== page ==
Answer: Peripheral myelin protein of 22kDa, also called Growth arrest-specific protein 3, is a protein that is expressed in Schwann cells and plays an important role in myelination of peripheral nervous system projections.
Myelin is a fatty substance that can wrap around axonal projections. In doing so, the myelin serves as electrical insulation. A myelinated axon can send electrical impulses much faster than a similarly-shaped unmyelinated axon. The signals travel faster down a myelinated axon because the myelin sheath blocks the leak potassium channels that can cause the signal to diminish over some distance. Instead, the electrical signal “jumps” from one small patch of unmyelinated membrane to the next, a process called saltatory conduction.
The cells that are responsible for myelination are a class of glia called oligodendrocytes in the central nervous system, and Schwann cells in the peripheral nervous system. Oligodendrocytes can myelinate multiple axonal projections at once, but Schwann cells only add myelin at a small segment of the axon at a time.
For the Schwann cells to properly deposit the myelin around the axon, the surface of the Schwann cell must interact with the surface of the axon. This type of signaling can be accomplished by transmembrane proteins that protrude into the extracellular space. When they interact with another, the proteins can trigger internal cytoskeletal structural changes that brings the two cells closer together.
PMP22 itself is a 160 amino acid-long protein with a molecular weight of 22 kDa. PMP22 itself is synthesized adjacent to the nucleus, and is quickly sequestered in the endoplasmic reticulum and Golgi apparatus. Here, it is subjected to a series of modifications, such as N-terminal glycosylation, the addition of a sugar molecule to one end of the PMP22 protein. After this chemical change, the PMP22 protein is transported away from the nucleus and towards the cell surface when it exists lodged in the cell membrane. Structurally, the PMP22 protein has four transmembrane domains, two extracellular loops, and one intracellular loop.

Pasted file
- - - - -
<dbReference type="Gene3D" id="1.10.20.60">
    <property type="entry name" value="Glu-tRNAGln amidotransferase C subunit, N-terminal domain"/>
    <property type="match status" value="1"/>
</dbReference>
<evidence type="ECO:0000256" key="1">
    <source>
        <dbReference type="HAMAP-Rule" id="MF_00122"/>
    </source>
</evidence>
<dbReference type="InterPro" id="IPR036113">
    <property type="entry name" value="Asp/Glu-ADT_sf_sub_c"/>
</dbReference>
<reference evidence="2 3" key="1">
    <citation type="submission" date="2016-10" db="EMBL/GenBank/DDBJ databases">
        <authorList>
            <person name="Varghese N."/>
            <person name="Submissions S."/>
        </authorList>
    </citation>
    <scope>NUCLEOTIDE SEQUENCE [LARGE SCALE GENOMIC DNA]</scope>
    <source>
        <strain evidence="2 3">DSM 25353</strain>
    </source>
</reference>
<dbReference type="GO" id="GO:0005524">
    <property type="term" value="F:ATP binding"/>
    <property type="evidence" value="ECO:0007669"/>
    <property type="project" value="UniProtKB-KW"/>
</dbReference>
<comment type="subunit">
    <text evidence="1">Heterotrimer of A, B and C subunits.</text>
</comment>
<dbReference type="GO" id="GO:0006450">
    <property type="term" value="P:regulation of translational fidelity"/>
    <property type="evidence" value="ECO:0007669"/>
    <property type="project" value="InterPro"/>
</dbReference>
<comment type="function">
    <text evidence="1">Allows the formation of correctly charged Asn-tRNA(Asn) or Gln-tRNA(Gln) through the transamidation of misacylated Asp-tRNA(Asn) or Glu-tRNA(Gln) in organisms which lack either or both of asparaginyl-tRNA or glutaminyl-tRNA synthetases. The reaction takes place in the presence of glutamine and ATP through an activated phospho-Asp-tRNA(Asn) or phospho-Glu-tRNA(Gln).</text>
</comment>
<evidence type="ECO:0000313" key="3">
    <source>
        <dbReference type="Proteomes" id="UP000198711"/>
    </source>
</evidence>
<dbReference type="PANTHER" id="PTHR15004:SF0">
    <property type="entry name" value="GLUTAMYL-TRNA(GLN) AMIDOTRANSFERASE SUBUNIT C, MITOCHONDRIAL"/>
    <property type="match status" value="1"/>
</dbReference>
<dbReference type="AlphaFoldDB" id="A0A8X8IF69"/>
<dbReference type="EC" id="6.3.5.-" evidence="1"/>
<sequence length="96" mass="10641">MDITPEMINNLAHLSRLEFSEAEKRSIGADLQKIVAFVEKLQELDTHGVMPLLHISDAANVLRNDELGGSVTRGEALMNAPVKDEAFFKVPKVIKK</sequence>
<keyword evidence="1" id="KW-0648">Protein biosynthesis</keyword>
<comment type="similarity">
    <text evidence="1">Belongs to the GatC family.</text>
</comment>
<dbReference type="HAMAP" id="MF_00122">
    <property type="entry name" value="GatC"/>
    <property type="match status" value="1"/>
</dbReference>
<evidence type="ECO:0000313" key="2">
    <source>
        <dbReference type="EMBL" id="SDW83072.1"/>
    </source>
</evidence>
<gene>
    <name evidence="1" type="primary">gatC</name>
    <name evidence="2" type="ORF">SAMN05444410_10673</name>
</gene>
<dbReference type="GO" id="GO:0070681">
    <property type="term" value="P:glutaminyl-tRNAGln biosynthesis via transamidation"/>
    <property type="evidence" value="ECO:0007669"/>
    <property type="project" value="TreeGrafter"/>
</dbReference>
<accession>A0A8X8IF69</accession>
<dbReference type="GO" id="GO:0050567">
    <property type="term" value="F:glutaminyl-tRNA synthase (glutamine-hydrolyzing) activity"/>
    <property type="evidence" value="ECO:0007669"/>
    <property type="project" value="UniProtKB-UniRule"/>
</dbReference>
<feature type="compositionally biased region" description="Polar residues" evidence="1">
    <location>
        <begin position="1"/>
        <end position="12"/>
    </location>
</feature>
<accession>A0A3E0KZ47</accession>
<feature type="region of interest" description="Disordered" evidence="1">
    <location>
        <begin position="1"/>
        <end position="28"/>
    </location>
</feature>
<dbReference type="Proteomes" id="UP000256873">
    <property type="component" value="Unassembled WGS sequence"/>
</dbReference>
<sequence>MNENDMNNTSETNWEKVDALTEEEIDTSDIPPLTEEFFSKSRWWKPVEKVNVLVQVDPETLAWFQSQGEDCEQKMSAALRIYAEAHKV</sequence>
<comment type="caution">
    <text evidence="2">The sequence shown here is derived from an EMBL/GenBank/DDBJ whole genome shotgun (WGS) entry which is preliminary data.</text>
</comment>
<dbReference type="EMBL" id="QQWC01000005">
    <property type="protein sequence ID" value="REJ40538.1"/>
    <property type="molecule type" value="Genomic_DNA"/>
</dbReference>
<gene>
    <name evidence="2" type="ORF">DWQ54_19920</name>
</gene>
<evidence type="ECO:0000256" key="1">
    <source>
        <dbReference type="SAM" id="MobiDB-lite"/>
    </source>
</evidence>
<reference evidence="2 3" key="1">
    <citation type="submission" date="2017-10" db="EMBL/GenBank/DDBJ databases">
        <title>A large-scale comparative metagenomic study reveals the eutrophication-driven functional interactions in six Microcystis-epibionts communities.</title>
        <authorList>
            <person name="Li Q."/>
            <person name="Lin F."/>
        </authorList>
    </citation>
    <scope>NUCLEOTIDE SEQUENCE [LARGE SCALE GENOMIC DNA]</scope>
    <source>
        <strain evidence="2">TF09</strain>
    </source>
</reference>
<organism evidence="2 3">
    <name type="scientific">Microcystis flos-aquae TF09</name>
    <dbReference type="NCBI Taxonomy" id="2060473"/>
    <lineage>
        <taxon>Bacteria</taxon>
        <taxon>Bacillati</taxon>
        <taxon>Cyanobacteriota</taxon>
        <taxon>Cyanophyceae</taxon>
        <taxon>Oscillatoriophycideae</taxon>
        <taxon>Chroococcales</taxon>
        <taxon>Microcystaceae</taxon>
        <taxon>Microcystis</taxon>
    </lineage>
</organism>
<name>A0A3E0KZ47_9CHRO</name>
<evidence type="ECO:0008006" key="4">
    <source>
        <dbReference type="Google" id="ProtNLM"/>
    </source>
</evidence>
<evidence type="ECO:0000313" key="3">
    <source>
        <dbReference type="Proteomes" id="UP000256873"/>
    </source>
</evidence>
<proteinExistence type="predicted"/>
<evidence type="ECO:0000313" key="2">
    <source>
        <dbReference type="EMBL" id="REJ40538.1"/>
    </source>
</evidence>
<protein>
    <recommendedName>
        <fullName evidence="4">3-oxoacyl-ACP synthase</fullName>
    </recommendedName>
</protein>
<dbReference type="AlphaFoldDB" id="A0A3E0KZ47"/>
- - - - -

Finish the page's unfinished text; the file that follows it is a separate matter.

Mutations in the gene that encodes for PMP22 are known to be associated with Charcot-Marie-Tooth disease, a genetic disorder of the peripheral motor system. This disease is one example of a peripheral neuropathy. The disease is characterized by high arches and muscle weakness in the extremities. Patients may exhibit hyporeflexia, a slowed or weakened reflex. Symptoms generally appear in the 20s. In general, Charcot-Marie-Tooth disease does not have any effect on lifespan, and most patients remain ambulatory into their old age.
One of the most well characterized abnormal genes is trisomy PMP22. This mutation contributes to type 1A Charcot-Marie-Tooth (CMT), the most common form of the disease. The current best treatment for CMT disease is rigorous physical therapy and orthopedic devices.
The disease results from abnormal myelination since the altered PMP22 protein is not able to function in the proper manner. The myelin does not form around axons as it should, resulting in poor transduction of signals. The inability to send signals from the central nervous system out to the muscles results in weakness of the muscles.